CLARKSBURG, W.Va. – A Michigan man was sentenced Wednesday, to more than 24 years in federal prison for drug and firearms charges for crimes that took place in Marion County.
Terrence Marsh, 38 of Detroit, was sentenced by Senior U.S. District Judge Irene Keeley to 24.5 years behind bars for drug distribution and firearms charges, U.S. Attorney Bill Powell announced.
After a four-day trial in August 2019, a jury deliberated for 35 minutes before finding Marsh guilty of one count of “Conspiracy to Possess With the Intent to Distribute and Distribute Controlled Substances,” one count of “Aiding and Abetting Possession With the Intent to Distribute Methamphetamine within 1000 Feet of a Protected Location,” one count of “Aiding and Abetting Possession With the Intent to Distribute Heroin within 1000 Feet of a Protected Location,” one count of “Aiding and Abetting Possession With the Intent to Distribute Fentanyl within 1000 Feet of a Protected Location,” and one count of “Aiding and Abetting Possession of Firearm in Furtherance of Drug Trafficking Crime,” Powell’s office said.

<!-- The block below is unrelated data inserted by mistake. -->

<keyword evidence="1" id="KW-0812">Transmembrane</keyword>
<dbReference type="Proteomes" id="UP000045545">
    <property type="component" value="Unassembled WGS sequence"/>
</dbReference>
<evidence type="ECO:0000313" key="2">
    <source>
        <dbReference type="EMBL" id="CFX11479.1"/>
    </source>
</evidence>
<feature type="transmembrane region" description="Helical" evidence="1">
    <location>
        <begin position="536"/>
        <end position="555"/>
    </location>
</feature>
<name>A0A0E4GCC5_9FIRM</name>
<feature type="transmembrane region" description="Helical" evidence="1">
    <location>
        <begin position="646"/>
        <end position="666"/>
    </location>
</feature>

Marsh conspired with others to distribute heroin, fentanyl, and more than 500 grams of methamphetamine in Marion County and elsewhere from the fall of 2018 to January 2019. Some of the drug dealing took place near West Fairmont Middle School, and included the presence of guns, according to a news release.
The Drug Enforcement Administration; the Bureau of Alcohol, Tobacco, Firearms and Explosives; and the Three Rivers Drug and Violent Crimes Task Force investigated the case.
Marsh is being held in the North Central Regional Jail awaiting a transfer to a federal facility.